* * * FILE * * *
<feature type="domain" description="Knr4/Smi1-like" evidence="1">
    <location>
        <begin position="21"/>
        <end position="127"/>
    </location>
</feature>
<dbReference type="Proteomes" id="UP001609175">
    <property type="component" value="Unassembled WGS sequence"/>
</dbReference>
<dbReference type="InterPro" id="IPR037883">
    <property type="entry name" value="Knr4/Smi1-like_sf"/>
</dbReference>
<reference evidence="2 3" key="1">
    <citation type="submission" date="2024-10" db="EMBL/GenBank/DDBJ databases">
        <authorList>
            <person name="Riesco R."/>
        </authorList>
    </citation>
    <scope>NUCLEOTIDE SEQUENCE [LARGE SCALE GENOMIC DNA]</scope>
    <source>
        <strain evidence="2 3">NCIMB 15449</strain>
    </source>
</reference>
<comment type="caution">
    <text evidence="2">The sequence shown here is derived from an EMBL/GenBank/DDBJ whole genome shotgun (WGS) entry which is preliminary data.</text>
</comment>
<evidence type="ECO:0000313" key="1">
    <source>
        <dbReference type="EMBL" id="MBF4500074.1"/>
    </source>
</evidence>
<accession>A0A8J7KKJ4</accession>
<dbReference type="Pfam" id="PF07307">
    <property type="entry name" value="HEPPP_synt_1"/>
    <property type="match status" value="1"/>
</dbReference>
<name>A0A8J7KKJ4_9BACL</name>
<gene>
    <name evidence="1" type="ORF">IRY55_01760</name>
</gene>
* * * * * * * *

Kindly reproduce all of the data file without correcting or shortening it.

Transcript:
<feature type="domain" description="Knr4/Smi1-like" evidence="1">
    <location>
        <begin position="21"/>
        <end position="127"/>
    </location>
</feature>
<dbReference type="Proteomes" id="UP001609175">
    <property type="component" value="Unassembled WGS sequence"/>
</dbReference>
<dbReference type="InterPro" id="IPR037883">
    <property type="entry name" value="Knr4/Smi1-like_sf"/>
</dbReference>
<reference evidence="2 3" key="1">
    <citation type="submission" date="2024-10" db="EMBL/GenBank/DDBJ databases">
        <authorList>
            <person name="Riesco R."/>
        </authorList>
    </citation>
    <scope>NUCLEOTIDE SEQUENCE [LARGE SCALE GENOMIC DNA]</scope>
    <source>
        <strain evidence="2 3">NCIMB 15449</strain>
    </source>
</reference>
<comment type="caution">
    <text evidence="2">The sequence shown here is derived from an EMBL/GenBank/DDBJ whole genome shotgun (WGS) entry which is preliminary data.</text>
</comment>
<evidence type="ECO:0000313" key="1">
    <source>
        <dbReference type="EMBL" id="MBF4500074.1"/>
    </source>
</evidence>
<accession>A0A8J7KKJ4</accession>
<dbReference type="Pfam" id="PF07307">
    <property type="entry name" value="HEPPP_synt_1"/>
    <property type="match status" value="1"/>
</dbReference>
<name>A0A8J7KKJ4_9BACL</name>
<gene>
    <name evidence="1" type="ORF">IRY55_01760</name>
</gene>